“NTE” by Buscabulla
Nicolas Pedrero-Setzer, Music Editor
Buscabulla’s back and it seems their sound has changed for the worse. Abandoning the ethereal tones of their earlier EPs in favor of louder percussive patterns, all the subtlety of their work seems to have been traded for pop triteness. It’s sad to see a band that made such a big deal out of trying to rekindle their Puerto Rican roots fall flat in doing so. What should play out like a graceful ode to the liveliness of Puerto Rico’s burgeoning independent music scene simply sounds like a failed experiment. Raquel Berríos and Luis Del Valle’s attempts at making themselves into popstars contradicts everything they set out to do when they started making music. Simply juxtaposing “NTE’s” music video versus that of “Métele’s,” there’s a clear artistic simplification the band seems to have undergone as a whole. Where “Métele” saw them pushing against archaic views of sexual expression in Puerto Rico, “NTE” is but mere diegetic noise for an afternoon at the beach.
“Fast Learner” by Shabazz Palaces & Purple Tape Nate
Charles Smith, Staff Writer
Play this loud, really loud. The wooziness really starts to glow with the volume turned way up on headphones or big speakers. It’s great retrofuture background music, good for speeding down the highway in a DeLorean or selling drugs to a fax machine. Inspirational lyrics from first-timer Purple Tape Nate liven up the song’s frenetic appeal, adding a sprightly feel to the age-old oddness of Shabazz Palaces. As a whole, the track cements A$AP Rocky’s statement: “I’m like Sabazz Palaces’ last acid hit, elaborate.” In short, the song is a trip, and it loops on.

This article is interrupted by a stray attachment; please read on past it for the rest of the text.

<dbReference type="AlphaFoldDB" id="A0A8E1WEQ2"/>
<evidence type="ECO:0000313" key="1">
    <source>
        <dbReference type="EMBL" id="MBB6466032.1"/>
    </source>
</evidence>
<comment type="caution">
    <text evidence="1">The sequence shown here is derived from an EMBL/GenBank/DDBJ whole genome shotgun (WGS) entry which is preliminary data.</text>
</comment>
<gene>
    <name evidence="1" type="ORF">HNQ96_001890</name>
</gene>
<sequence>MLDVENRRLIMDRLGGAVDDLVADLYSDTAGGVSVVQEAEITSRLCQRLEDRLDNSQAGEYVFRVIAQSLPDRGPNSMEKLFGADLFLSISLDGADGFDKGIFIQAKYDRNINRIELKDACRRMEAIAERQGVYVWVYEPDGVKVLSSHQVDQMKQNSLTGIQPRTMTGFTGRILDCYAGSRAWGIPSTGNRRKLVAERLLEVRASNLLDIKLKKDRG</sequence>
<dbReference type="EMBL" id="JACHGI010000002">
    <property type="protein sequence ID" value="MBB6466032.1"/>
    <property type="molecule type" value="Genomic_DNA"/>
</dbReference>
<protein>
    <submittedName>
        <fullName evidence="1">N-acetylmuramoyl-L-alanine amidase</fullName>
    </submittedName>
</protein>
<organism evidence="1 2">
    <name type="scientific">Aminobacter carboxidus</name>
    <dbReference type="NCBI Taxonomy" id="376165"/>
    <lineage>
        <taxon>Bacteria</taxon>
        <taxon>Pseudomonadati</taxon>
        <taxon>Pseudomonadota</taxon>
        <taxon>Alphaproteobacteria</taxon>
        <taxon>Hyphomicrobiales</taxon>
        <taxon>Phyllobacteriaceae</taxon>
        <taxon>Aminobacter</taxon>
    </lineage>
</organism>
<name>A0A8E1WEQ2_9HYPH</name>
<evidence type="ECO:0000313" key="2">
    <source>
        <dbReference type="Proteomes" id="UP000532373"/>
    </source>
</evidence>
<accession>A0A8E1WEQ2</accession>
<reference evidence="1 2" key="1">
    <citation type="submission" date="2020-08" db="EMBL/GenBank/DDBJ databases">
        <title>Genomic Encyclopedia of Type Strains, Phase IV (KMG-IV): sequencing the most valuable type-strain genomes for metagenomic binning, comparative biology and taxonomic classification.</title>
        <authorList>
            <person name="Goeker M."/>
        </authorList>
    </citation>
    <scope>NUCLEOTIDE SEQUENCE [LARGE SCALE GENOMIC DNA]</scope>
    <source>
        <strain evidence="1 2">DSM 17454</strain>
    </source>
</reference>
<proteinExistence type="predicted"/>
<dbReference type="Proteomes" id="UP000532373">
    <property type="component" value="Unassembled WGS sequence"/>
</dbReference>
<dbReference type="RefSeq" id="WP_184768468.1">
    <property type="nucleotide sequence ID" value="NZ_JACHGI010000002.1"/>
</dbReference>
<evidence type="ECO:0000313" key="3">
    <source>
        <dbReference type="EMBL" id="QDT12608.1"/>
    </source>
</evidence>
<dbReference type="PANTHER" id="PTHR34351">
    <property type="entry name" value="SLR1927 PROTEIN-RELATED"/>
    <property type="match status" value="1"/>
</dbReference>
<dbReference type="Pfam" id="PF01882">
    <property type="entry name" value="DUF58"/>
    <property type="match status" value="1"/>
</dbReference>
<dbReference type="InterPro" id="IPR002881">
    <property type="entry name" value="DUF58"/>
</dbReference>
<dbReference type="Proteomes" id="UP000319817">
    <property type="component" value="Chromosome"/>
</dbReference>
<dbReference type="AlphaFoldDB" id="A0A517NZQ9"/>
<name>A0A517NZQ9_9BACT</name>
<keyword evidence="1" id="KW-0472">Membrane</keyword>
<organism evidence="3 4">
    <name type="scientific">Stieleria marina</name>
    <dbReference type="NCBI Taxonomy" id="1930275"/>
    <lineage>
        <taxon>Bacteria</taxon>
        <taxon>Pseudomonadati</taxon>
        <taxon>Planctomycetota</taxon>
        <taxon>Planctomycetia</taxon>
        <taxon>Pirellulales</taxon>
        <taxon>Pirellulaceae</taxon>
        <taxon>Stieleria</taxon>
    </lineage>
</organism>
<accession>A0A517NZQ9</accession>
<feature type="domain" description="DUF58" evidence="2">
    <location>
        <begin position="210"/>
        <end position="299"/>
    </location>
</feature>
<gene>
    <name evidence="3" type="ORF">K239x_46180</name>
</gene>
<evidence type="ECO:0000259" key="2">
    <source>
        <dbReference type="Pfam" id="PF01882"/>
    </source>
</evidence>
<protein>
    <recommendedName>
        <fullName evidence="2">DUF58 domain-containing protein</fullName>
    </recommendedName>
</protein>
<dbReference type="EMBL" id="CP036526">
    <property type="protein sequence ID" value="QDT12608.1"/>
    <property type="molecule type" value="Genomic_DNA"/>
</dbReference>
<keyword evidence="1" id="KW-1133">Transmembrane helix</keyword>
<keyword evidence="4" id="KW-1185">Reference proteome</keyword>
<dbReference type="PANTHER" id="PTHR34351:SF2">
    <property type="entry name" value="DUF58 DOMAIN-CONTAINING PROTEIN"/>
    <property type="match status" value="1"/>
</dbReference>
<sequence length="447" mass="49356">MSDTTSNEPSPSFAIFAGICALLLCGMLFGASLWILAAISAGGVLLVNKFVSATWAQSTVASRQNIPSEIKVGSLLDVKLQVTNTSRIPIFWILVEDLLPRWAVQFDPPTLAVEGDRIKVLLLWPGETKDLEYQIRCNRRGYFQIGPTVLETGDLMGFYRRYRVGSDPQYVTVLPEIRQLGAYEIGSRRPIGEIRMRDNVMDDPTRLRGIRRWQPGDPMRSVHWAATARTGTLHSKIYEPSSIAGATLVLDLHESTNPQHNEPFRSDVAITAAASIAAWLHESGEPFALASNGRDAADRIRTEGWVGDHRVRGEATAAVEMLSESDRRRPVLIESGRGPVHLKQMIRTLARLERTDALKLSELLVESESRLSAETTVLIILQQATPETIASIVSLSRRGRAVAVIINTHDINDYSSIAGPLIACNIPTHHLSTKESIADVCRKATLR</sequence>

“Describe” by Perfume Genius
Ian Reid, Staff Writer
“Describe” is a slow burn. The newest single from Mike Hadreas starts forcefully, with brawny, smoldering shoegaze guitars that add some bite to Hadreas’s usually delicate voice. Jangly acoustic guitar and punching snares come in, providing the perfect backdrop for Hadreas’ sparse, impressionistic lyrics. “Can you describe them for me? / Can you just find him for me?” he pines, his voice dripping with lethargy and yearning as he calls out into the void. And the void answers back. Halfway through “Describe,” the sturdy riffs dissolve into a vast, spacey, molasses ambience, and Hadreas goes silent, awestruck by the universe he’s floating in. It’s alien, distant, yet undeniably warm, glowing in the darkness like bubbling magma on the surface of a primordial love.
“Désolé (feat. Fatoumata Diawara)” by Gorillaz
Emily Nicole Glass, Contributing Writer
The virtual band is back in with Song Machine, a bold project that has the group collaborating and releasing music as it’s created. The project’s second song, “Désolé,” features one of the band’s trademarks: a multimedia music video. Masters of many genres, this Gorillaz song features a groovy bossa nova vibe despite its remorseful lyrics. Lead singer 2D (voiced by Damon Albarn) sings in both French and English alongside Malian singer-songwriter Fatoumata Diawara. Guitarist Noodle and drummer Russel Hobbs also make appearances, as fantastical creatures lurk in the distance, highlighting the whimsical feel of the sounds on display.